7. It doesn't matter which one WE like best, all that matters is which one YOU like best. The SGs are plentiful, you can find one anytime. The 335s harder to come by. If you swap for the SG you can always decide to go back to a hollow body later, but you won't find one so easy. Happy Choosing
  8. Check out these from GraphTech: http://www.graphtech.com/products/brands/resomax/resomax-tune-o-matic-bridges
  9. Unfortunately the SG was designed as a "low budget" model right from the start. It isn't elegant. Yes, there have been elegant versions from time to time, but these are not what Gibson had in mind for the instrument. It was a stripped down, light weight, bare bones guitar with full access to the upper frets to compete with the Strats. As a player's guitar they are exceptional. Great sound, great fret access, easy to play all over the neck, light weight, & simple to operate. But they aren't much to look at nor do they have any visual sex appeal. This is exactly why Les Paul demanded his name be removed from the guitar right after it was introduced as the Les Paul II. He hated the styling and the economy marketing - the guitar simply had no class. Gibson had to rename the guitar from the beginning as the SG (Solid Body Guitar). This puts the SG in a very strange niche. Great to play but not as desirable to own. The real surprise is that the model has lasted this long. It is a tribute to its ability to out perform most guitars on the market. And that is a testament to its designer(s) at Gibson.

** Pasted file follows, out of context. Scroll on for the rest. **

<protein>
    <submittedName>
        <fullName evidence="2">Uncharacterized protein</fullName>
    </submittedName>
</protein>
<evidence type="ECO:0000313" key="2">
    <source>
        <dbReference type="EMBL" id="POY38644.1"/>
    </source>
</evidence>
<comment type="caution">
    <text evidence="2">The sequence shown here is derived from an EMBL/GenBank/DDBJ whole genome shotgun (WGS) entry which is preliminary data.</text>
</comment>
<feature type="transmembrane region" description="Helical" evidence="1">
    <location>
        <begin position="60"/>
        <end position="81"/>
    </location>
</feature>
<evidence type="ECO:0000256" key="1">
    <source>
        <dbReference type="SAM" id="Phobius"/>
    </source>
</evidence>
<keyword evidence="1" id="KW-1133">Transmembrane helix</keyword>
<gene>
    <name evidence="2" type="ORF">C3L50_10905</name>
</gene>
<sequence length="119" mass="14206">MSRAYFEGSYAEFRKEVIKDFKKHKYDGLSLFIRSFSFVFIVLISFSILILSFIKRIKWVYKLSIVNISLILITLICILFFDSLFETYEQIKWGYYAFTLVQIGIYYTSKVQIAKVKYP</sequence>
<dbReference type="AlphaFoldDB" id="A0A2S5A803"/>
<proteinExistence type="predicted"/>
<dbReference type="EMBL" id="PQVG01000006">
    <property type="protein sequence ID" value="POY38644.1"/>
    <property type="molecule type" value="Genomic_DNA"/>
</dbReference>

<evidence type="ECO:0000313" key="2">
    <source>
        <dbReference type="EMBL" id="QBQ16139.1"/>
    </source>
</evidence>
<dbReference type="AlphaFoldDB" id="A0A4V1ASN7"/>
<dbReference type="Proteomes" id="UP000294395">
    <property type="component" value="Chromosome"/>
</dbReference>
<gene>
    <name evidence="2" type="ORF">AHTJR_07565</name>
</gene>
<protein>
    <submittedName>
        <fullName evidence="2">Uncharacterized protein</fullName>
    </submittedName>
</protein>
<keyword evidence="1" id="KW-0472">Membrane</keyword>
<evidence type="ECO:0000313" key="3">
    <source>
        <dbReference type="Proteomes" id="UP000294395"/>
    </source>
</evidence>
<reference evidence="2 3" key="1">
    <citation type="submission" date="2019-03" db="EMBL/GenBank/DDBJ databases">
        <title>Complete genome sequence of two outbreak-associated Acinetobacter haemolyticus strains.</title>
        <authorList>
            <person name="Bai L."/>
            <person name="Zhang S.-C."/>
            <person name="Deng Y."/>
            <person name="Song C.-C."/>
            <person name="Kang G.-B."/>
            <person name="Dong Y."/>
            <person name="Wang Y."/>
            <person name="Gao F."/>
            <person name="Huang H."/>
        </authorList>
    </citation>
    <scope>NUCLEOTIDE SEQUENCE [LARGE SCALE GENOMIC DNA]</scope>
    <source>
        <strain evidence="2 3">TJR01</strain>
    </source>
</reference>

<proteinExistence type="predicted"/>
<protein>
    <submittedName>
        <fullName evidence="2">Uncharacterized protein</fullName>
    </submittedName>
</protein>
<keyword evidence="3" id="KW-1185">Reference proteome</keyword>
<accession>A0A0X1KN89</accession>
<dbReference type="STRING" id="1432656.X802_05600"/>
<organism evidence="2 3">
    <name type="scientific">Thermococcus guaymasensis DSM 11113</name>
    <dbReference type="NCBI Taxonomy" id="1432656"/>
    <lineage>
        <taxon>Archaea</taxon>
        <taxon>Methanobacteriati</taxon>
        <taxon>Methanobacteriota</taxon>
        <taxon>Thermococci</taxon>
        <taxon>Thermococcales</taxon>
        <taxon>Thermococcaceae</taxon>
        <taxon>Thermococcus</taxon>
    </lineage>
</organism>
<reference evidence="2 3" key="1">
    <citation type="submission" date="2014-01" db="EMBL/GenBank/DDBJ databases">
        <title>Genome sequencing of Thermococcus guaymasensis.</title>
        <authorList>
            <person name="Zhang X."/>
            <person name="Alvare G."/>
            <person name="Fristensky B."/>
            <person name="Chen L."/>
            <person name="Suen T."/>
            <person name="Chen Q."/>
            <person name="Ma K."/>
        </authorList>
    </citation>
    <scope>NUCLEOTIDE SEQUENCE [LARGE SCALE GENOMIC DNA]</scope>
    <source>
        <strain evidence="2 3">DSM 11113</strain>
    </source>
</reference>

10. You can try the narrow strat style single coil along with the adapters & engineering to make it fit, or...... Why not just use the Gibby P90 single coil? There are P90 replacements for HBs that will drop right in. It has a slightly different tone from the strat pickup but it isn't dramatic. The tone pots can be replaced to make it more strat like. The P90 SGs sound great. Just like back in the day..... Also, there's now the P-Rails HB/P90/Rails combination pickup from Seymour Duncan that is tailor made for the SG. You can have P90 tones, a variety of HB tones, and a Rail single coil tone. And combinations upon combinations. They are very impressive. Happy Choosing